Masahisa Fukase’s unique series Bukubuku will be part of Tate Modern’s new exhibition ‘Performing for the Camera’.
Serious performance art, portraiture, or just simply posing for the camera? What does is it mean to perform for the camera?
Photography has been used to capture performances since its invention – from the stars of the Victorian stage to the art happenings of the 1960s, and today’s trend for selfies.
From marketing and self-promotion, to the investigation of gender and identity, to experiments with the self-portrait, Performing for the Camera brings together over 500 images shown in series, including vintage prints, large scale works, marketing posters and artists working with Instagram. It is a wide-ranging exploration of how performance artists use photography and how photography is in itself a performance.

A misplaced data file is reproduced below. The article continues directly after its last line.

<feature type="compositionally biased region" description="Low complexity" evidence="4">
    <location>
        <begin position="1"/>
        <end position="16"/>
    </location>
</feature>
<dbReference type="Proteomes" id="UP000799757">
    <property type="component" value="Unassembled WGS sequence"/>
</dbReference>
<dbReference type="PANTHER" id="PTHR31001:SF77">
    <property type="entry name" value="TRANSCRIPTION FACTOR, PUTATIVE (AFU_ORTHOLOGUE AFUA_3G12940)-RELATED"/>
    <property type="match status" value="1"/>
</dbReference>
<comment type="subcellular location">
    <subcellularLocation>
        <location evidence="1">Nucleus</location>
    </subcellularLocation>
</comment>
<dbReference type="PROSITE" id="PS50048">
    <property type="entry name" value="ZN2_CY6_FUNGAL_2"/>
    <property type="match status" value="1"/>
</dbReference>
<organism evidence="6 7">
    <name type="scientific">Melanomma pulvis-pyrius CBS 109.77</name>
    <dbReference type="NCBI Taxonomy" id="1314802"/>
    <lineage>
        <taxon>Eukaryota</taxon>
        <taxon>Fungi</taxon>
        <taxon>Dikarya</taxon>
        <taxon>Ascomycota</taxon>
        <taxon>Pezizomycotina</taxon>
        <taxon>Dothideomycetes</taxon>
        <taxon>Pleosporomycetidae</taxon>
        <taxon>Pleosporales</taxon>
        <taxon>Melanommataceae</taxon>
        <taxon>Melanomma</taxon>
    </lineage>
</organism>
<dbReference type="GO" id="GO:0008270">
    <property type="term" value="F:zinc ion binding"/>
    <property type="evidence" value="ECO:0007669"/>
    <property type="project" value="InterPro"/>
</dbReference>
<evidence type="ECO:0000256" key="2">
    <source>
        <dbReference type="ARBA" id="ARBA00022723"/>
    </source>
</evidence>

The remarkable set of prints on display here Bukubuku (Bubbling) are the last series Fukase completed and exhibited before the debilitating fall which left him in a coma for 20 years and later cost him his life. The series is made up of 79 self-portraits made in the bathtub with a waterproof camera and was last shown at “Shikei (Private View) ‘92’” (February 1992), with the prints pinned to the wall in an installation minded trilogy along with Berobero (Sucking) and Hibi (Fractures). Regarded as Fukase’s last great work, Bukubuku has been described as ‘a whimsical if somewhat morbid game of solitaire that charts new territory for the photographic self-portrait,’ a visualisation of madness and death.
Michael Hoppen Gallery represents the Masahisa Fukase Archive.